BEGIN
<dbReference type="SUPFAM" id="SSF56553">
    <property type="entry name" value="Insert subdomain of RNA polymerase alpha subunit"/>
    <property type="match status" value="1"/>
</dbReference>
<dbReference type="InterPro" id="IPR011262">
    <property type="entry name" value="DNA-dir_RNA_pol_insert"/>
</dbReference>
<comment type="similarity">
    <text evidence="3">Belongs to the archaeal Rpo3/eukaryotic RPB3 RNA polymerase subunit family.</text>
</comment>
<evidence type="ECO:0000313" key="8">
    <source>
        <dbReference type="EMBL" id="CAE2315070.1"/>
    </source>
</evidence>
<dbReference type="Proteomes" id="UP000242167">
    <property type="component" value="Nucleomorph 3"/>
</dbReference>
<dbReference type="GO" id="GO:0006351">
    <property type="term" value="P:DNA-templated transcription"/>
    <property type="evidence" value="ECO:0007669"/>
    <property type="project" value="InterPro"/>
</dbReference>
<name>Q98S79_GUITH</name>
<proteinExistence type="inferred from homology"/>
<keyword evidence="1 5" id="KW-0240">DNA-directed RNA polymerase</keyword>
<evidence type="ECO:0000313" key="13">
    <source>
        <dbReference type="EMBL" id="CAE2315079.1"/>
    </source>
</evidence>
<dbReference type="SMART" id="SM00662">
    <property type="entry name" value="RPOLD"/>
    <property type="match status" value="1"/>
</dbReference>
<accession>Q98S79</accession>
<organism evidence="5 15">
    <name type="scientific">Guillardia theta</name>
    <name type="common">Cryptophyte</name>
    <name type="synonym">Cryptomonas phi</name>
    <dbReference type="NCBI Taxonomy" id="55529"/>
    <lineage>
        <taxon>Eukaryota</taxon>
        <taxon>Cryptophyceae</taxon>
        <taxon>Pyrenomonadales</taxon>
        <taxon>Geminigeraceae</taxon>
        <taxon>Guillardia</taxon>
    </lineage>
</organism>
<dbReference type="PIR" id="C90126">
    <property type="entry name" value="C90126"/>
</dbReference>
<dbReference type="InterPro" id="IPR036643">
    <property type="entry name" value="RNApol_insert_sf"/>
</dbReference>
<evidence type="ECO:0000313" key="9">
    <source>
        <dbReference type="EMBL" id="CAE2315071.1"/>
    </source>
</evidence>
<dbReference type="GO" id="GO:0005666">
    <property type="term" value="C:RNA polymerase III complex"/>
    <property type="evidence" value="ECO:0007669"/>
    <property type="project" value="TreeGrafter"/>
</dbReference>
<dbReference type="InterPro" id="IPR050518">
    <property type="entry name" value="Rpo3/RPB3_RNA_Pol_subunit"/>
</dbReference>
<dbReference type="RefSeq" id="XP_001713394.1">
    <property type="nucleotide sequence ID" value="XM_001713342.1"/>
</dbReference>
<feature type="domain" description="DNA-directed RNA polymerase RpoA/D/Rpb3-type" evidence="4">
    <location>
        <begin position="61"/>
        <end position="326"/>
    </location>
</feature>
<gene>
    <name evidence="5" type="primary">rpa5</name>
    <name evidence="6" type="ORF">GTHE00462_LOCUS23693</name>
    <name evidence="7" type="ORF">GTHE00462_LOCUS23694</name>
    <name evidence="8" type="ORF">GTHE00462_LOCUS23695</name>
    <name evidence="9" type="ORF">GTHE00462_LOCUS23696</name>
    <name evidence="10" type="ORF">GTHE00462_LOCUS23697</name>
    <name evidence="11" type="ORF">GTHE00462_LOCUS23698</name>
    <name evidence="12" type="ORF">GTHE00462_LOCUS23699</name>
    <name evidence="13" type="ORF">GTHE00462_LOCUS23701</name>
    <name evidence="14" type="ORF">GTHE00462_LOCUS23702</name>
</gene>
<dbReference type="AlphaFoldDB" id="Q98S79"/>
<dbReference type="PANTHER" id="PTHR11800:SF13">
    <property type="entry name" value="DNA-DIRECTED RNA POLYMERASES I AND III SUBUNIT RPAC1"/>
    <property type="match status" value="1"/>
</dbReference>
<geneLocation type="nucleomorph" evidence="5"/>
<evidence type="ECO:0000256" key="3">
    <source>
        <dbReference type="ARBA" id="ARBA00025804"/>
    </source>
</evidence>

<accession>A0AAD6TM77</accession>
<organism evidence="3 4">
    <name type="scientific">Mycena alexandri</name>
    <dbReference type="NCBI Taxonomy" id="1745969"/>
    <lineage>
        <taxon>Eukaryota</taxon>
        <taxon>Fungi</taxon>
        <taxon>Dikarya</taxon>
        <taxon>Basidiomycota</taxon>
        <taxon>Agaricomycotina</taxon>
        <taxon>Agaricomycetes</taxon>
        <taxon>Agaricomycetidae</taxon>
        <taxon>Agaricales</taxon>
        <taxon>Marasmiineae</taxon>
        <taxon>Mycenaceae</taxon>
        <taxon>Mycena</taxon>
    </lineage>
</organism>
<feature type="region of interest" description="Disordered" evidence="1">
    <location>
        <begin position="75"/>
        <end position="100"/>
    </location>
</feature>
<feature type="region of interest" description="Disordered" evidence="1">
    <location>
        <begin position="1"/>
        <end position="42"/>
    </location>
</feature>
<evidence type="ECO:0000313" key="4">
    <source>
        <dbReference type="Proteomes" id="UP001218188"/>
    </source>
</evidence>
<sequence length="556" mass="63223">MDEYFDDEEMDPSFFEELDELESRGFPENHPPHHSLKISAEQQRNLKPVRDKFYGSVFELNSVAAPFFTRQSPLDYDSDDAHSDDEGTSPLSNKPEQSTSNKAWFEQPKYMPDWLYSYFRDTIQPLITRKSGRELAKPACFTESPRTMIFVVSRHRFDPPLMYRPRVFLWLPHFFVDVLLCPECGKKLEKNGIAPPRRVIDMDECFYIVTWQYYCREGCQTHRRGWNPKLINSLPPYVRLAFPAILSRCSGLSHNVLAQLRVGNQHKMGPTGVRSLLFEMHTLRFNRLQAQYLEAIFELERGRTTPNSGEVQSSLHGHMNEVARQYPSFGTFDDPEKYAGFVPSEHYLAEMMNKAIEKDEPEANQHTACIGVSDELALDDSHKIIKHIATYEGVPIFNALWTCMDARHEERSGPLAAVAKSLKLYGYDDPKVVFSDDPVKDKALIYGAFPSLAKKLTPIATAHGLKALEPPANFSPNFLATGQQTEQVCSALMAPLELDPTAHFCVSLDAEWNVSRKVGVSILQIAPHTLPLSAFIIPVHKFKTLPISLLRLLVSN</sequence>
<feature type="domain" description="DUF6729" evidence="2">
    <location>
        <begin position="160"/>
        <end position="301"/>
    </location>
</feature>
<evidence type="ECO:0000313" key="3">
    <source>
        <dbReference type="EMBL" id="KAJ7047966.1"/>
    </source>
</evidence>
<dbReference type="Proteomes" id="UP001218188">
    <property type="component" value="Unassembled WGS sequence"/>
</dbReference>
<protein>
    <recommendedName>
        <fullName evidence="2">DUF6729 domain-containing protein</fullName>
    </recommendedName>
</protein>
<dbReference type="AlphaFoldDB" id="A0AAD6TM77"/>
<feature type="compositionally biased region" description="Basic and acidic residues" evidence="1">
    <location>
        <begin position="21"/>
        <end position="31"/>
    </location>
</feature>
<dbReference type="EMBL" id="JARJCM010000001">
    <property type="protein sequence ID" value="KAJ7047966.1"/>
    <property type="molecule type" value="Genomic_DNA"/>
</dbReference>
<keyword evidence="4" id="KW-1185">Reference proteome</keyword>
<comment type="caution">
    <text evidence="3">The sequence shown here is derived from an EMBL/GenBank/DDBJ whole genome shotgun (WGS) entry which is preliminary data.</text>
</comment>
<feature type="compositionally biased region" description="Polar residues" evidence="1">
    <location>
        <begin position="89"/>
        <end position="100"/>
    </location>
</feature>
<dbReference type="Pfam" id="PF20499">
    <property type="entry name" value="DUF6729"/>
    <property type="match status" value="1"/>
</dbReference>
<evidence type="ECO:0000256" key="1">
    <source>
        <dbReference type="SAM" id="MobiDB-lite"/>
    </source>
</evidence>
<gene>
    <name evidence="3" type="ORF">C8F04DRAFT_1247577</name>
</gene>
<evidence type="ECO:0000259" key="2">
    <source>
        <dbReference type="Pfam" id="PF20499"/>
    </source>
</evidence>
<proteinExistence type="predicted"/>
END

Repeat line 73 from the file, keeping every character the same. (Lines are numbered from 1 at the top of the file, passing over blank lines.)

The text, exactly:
    <location>